First Aid Tips

Nosebleeds

It can be a scary thing when a child gets a nosebleed. However, most aren’t serious and can be treated safely in your own home. When treating in your home, it is important to know what steps to perform to keep your child safe.

Firstly you should have them sit up with their head tilting slightly forwards, do not let them lean back as this can lead to further complications. You should then pinch the soft part of the child’s nose with your index finger and thumb. Hold this position for at least 10 minutes.

Seek medical assistance if the child has nosebleeds frequently, or if they may have stuck something up their nose. You should also seek emergency assistance if the nosebleed is heavy, or if the child experiences dizziness or fatigue. If the nosebleed is the result of a hit on the head or a fall, always seek immediate emergency assistance.

Broken Bones

A broken bone or a fracture is one of the most common injuries for a child. It is important to always remember that no matter how big or small the injury may appear to be, it is vital to have it checked out by a medical professional.

There are a few signs to look out for if you think that your child may have broken a bone. If you hear a snapping noise, or if there’s almost immediate swelling in the area, then a broken bone or fracture is highly likely. The injured part will also be difficult to move and will hurt if you try to do so.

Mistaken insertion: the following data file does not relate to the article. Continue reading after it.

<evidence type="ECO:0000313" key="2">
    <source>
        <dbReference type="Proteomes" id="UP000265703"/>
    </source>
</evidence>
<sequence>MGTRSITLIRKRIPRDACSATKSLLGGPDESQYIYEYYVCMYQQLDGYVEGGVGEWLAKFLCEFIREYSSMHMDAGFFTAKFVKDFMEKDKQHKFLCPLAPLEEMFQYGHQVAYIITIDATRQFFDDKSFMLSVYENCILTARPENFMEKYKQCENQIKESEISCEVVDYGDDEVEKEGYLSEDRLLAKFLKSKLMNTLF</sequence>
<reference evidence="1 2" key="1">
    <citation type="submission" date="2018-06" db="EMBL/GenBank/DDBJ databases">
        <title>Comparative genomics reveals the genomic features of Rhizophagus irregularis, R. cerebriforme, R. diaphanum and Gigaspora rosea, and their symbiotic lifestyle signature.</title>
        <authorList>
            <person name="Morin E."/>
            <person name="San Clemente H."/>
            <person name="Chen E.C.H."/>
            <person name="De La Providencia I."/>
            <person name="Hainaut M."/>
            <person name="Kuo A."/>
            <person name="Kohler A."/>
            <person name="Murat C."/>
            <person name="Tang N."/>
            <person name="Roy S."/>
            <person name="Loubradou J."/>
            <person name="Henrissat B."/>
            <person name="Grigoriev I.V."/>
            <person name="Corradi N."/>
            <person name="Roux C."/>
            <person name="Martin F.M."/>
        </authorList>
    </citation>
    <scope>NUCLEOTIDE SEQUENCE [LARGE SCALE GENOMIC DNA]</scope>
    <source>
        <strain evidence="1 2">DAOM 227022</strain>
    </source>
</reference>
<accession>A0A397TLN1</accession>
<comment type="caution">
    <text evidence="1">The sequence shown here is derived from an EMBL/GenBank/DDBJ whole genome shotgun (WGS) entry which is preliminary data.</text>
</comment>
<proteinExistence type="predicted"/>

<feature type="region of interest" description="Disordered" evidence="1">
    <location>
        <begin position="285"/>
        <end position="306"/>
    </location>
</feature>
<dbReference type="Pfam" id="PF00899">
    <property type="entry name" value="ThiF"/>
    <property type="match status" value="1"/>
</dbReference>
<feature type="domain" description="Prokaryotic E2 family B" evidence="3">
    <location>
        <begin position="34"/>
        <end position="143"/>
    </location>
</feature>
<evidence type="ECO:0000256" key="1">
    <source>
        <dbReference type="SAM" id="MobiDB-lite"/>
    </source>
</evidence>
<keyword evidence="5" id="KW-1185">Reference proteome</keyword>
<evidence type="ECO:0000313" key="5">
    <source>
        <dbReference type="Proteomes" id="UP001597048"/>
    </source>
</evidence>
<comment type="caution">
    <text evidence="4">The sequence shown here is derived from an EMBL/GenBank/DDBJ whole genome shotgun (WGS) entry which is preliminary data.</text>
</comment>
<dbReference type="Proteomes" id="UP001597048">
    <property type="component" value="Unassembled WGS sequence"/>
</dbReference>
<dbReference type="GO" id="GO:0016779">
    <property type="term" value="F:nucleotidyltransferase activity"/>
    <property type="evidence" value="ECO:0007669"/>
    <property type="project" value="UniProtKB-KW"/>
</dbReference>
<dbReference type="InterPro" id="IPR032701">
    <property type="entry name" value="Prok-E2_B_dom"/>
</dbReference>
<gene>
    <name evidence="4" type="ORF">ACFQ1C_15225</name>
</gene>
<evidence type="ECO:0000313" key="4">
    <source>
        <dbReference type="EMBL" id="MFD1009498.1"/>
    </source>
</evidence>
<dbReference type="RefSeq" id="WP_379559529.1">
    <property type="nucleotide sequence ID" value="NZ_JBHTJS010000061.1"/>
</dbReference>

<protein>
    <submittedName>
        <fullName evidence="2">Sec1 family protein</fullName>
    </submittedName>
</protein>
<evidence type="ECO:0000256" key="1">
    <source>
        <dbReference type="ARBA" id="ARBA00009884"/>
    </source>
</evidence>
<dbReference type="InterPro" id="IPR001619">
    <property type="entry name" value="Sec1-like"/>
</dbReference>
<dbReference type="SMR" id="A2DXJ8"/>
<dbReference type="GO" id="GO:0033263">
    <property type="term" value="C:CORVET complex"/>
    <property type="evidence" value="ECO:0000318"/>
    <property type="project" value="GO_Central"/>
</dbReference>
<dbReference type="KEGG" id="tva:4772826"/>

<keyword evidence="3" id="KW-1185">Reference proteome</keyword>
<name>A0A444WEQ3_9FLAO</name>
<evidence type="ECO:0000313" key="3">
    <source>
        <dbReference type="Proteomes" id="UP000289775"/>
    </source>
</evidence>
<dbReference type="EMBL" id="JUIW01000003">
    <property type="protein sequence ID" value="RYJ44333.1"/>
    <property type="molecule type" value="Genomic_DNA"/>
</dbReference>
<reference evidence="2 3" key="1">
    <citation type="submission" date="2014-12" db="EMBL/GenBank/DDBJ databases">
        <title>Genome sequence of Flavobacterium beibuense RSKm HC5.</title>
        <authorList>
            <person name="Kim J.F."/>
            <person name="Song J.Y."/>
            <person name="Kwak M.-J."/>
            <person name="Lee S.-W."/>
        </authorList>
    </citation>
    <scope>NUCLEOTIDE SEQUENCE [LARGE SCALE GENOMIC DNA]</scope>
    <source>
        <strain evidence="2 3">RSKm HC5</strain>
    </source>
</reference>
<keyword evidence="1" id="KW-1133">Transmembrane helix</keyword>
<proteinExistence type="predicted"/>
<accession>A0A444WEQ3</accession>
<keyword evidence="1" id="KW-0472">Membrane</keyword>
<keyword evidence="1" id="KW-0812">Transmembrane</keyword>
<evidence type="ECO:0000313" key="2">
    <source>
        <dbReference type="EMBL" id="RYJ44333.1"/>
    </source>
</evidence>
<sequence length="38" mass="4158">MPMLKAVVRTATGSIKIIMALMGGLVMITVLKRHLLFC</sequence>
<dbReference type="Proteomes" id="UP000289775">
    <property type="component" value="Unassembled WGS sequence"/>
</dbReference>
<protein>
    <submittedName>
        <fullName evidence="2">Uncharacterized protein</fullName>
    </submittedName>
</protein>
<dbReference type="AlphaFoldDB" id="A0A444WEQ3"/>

After you have decided that the bone is fractured or broken, immediately remove clothes from the injured area and apply an ice pack to the area. After a few minutes, apply a simple splint, if you have one, and call for medical care. The child should not eat at this time, in case surgery is required.

It is almost impossible to prevent every broken bone or fracture. However there are a few ways to prevent unnecessary injury. For instance, use safety gates at the top and bottom of stairs. Also enforce safety gear rules and the use of helmets.

Allergic reactions

These can affect a wide range of people, including children. Generally allergies are nothing more than a nuisance, but sometimes a severe allergic reaction can seriously endanger a life.

Children will often complain of a runny nose, sneezing, itchy eyes or red bumps on the skin. These all indicate a mild allergic reaction which can be remedied with an oral antihistamine.

It is however when the symptoms turn more serious that the emergency services will need to be called. Symptoms such as difficulty swallowing or speaking, nausea, diarrhea or even fainting can all indicate a severe allergic reaction,and emergency services will need to be contacted as soon as possible.

Prevention is often better than cure. To ensure that your child is never placed in an emergency situation, have your child avoid all substances that are known to trigger a reaction. Keep an oral antihistamine on hand just in case, and ensure that the child as well as close family members and friends are aware of how to use it properly.